Tuesday, October 28, 2014


Year: 2014
Director: David Ayer
Cast: Brad Pitt, Logan Lerman, Shia LaBeouf, Michael Pena, Jon Bernthal

Plot: Nearing the end of WW2, an American tank operated by five men make their final push into Germany.

Review: I wouldn't blame you if you watched Fury and thought it resembles Saving Private Ryan. It does in several ways, being set in WW2, featuring soldiers going into enemy territory, sent on a suicide mission and outnumbered by the Germans. But while Spielberg's epic is visually striking and tragically unrelenting, Fury manages to be just as good with a healthy does of intensity and drama.

Writer-director David Ayer presents a WW2 film about the crew of a Allied Sherman tank sent into Germany in 1945 on a suicide mission. The crew, led by Sgt Collier, has just received a rookie driver who hasn't seen the inside of a tank, much less been in a real fight, to join them. The audience watches mostly through the rookie Norman's perspective as they get into one scrape after another, and just like Upham in Saving Private Ryan, Norman eventually learns how to defend himself, right up to the battle to the death in the film's climax.

Ayer, who has never shied away from violence and profanity in his films, does so again here with great aplomb, and it always works. The battle scenes are rightfully intense and brutal, as we see soldiers getting shot, burnt, blown up and run over throughout the film. It's war and war is always ugly, so kudos to Ayer for nailing that.

The five actors playing the tank crew are all awesome in their performances, hell even Shia LaBeouf, who has been notorious in either getting flak for being Sam Witwicky or getting bad press for his public behaviour recently, does well. But I have to say, unsurprisingly the best actor here is Brad Pitt as the leader of the crew. He knows just when to be intense and when to pull back when necessary, and overall gives a sterling portrayal of a tank commander who wants to protect his men and finish the mission at any cost. Logan Lerman is also great as the rookie Norman, who slowly changes from a boy who refuses to kill, to a man who becomes so angry at the enemy and is willing to put them down. Credit also goes to Michael Pena and Jon Bernthal for their performances as well, even though their characters aren't so different from what we've seen them do before.

I am bothered a bit though by a certain scene in the middle of the film when Pitt and Lerman show up at a German town and visit a couple of ladies who are initially frightened but then warm up to them. Now, I don't have a problem with Ayer trying to show us that not all Germans are bad at the time, but the way it happened was a tad too quick.

Overall, Fury is a solid war film that hits most of the right notes, thanks mostly to the cast's fine performances. (8/10)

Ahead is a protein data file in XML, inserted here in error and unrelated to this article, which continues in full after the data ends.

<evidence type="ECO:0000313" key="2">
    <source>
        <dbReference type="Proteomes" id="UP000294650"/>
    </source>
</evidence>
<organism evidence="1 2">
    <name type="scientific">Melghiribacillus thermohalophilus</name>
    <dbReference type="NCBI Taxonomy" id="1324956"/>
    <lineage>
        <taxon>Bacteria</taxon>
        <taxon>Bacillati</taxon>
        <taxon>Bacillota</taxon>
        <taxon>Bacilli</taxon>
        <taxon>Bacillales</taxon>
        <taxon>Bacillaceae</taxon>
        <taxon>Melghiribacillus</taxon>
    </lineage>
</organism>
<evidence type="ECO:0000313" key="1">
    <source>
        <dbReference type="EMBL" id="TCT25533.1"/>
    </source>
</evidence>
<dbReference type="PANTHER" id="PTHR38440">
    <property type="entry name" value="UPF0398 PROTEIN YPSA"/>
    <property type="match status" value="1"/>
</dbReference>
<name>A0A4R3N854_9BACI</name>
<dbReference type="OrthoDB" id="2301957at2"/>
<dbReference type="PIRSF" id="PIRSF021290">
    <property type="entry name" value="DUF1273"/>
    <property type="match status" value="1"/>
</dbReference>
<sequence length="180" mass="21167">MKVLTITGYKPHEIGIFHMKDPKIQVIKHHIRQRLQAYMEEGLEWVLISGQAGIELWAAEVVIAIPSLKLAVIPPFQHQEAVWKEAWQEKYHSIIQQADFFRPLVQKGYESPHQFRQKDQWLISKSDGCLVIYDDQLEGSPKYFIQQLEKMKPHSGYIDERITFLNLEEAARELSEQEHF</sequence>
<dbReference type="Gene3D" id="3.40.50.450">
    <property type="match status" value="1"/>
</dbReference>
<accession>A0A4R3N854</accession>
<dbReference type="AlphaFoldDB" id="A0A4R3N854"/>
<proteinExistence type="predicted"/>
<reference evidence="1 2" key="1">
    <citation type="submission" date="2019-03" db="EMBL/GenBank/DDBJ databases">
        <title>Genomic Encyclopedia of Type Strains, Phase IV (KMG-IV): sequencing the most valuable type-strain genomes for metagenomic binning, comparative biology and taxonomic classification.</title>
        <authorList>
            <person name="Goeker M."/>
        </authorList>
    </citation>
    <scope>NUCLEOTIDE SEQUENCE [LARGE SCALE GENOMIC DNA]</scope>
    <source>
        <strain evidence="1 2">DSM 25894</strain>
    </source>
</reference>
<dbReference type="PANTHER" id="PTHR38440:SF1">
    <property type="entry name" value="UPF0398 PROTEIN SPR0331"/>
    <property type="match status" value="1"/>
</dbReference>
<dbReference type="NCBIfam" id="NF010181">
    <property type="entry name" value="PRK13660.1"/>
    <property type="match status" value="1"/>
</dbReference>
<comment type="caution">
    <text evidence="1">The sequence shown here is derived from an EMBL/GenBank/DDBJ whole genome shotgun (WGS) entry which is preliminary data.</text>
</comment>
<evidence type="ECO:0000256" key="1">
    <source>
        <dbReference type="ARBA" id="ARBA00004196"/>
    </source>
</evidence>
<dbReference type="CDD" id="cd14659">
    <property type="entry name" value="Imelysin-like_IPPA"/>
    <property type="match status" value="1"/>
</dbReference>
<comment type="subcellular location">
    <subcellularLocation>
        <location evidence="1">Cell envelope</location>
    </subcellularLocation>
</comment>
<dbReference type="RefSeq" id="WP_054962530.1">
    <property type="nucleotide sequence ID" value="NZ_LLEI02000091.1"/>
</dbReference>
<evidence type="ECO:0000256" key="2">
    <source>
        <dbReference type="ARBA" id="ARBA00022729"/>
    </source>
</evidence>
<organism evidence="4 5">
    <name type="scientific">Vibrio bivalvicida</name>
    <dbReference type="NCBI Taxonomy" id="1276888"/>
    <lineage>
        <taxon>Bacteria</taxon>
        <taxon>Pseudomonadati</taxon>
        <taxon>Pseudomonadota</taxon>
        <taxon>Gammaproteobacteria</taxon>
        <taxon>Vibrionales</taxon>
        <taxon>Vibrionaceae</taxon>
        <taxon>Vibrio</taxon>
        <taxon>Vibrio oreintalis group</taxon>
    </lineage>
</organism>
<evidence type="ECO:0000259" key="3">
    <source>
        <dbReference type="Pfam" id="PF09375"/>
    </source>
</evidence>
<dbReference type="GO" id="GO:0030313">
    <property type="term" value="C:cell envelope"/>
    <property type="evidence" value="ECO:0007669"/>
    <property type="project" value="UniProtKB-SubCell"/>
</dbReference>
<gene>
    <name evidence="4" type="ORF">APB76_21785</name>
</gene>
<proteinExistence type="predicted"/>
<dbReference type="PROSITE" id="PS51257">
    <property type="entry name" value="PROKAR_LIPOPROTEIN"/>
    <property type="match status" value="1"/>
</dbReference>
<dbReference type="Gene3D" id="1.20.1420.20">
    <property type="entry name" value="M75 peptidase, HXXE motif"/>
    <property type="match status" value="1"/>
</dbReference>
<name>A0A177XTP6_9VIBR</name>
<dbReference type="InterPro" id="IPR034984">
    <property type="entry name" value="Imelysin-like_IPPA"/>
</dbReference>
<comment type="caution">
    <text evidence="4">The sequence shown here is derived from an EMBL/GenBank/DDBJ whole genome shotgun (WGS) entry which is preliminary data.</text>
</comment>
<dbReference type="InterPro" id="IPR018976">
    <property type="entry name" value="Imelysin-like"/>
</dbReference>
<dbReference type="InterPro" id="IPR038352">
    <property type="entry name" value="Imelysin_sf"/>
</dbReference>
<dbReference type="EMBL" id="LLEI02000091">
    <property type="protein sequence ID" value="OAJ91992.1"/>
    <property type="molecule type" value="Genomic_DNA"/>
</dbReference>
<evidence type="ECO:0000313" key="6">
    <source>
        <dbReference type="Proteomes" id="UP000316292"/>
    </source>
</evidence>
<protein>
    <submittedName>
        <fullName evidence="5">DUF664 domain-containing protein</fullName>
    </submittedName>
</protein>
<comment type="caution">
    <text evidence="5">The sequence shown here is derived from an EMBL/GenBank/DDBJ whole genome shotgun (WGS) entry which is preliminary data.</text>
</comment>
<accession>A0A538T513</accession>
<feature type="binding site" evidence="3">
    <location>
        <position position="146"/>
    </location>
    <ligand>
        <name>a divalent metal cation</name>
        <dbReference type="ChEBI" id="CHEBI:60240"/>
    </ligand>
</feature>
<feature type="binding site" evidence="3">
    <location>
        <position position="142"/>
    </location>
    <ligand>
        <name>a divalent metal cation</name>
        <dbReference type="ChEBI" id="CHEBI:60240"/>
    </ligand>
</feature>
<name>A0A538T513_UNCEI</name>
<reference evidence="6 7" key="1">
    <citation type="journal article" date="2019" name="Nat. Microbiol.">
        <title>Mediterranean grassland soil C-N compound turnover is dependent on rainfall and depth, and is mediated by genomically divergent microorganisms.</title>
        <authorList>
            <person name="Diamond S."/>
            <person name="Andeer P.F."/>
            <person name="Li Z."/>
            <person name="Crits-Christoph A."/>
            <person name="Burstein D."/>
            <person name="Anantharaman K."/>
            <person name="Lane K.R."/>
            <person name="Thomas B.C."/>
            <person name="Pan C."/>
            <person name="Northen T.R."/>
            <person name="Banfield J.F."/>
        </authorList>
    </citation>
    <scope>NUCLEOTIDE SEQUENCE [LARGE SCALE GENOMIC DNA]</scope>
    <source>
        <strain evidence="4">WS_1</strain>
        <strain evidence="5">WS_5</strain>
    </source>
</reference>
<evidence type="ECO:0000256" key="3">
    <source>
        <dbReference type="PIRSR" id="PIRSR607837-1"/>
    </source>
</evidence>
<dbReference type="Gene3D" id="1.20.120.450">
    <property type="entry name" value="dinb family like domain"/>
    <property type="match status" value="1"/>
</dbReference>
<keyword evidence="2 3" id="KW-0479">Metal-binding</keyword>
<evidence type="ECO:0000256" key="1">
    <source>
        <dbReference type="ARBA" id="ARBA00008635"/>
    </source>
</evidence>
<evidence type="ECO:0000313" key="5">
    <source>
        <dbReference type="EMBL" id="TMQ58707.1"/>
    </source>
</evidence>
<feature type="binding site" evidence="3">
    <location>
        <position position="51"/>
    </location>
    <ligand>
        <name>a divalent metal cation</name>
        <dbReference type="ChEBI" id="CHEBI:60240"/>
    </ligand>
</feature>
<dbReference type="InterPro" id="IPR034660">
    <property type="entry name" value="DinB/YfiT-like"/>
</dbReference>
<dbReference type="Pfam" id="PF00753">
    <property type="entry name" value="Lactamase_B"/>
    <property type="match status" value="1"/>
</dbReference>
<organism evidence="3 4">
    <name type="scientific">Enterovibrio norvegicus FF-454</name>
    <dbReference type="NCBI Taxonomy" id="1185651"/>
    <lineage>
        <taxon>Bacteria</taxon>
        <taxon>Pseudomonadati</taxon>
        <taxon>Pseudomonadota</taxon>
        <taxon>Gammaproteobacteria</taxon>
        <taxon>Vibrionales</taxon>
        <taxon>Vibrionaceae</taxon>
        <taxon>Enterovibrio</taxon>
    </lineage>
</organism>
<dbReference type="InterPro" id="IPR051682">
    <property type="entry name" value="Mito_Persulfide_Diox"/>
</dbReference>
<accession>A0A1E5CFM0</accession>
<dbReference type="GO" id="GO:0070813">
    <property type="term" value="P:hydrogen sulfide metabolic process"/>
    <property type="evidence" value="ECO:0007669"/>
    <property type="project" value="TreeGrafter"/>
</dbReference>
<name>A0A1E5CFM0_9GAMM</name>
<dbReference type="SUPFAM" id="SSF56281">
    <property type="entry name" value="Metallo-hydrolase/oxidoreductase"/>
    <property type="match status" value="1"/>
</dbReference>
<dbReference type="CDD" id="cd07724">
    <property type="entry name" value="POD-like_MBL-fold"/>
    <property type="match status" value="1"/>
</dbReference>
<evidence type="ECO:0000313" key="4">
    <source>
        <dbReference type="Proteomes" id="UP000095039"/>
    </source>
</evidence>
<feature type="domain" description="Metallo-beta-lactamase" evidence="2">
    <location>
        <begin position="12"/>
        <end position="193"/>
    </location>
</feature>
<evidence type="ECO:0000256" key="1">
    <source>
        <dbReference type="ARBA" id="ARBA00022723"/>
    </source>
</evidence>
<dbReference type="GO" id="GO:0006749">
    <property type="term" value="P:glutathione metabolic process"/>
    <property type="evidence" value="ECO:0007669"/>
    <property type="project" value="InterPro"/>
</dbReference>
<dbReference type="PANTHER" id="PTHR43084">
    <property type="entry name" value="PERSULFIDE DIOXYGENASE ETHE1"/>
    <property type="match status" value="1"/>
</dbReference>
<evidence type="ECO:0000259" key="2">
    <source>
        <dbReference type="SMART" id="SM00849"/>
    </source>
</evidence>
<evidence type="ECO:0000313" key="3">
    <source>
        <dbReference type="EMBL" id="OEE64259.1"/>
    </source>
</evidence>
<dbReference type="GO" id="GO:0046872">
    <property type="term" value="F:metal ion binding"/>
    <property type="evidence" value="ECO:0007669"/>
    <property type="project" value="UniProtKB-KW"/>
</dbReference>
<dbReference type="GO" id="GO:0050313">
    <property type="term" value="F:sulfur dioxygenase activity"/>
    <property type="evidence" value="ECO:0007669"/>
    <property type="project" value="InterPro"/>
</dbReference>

Monday, October 20, 2014

The Book Of Life

Year: 2014
Director: Jorge R. Gutierrez
Voice cast: Diego Luna, Zoe Saldana, Channing Tatum, Ron Perlman, Hector Elizondo, Kate del Castillo

Plot: Two friends compete with each other for the love of one woman, with the keepers of the Land of The Remembered and the Forgotten making a wager on the winner.

Review: I read a review of this film somewhere stating that The Book Of Life is very similar to Tim Burton's A Nightmare Before Christmas. I can certainly see why.

The Book Of Life has its roots deep in Mexican culture, particularly on The Day Of The Dead. It begins with a group of kids taking a museum tour, where the tour guide introduces them to The Book Of Life, and tells a story from the book about three friends who grew up in San Angel in Mexico: Manolo, Joaquin and Maria. Manolo and Joaquin are both in love with Maria and compete for her attention, from the time they were kids until they're all grown up. La Muerte, ruler of the Land Of The Remembered and Xibalba, ruler of the Land Of The Forgotten, strike a wager on which of the two men will win Maria's heart. Xibalba tries to cheat by giving Joaquin an edge, and even pulls a few tricks to get Manolo out of the way. Finding himself in the Land Of The Remembered, Manolo has to find a way to get back to the Land Of The Living and win Maria back.

Without a doubt, the best thing about this film is the animation. Director Jorge Gutierrez and producer Guillermo del Toro (the one and only) fill the film with lots of colours, which is immediately attractive and vibrant. The animators even go to great lengths to differentiate the various worlds the film inhabits; the museum characters look normal, the story characters in the Land Of The Living look like wooden puppets and the characters in the Land Of The Remembered look like the Day Of The Dead dolls. Best of all, each character is very detailed and distinct in appearance, so all in all it's just lovely to watch.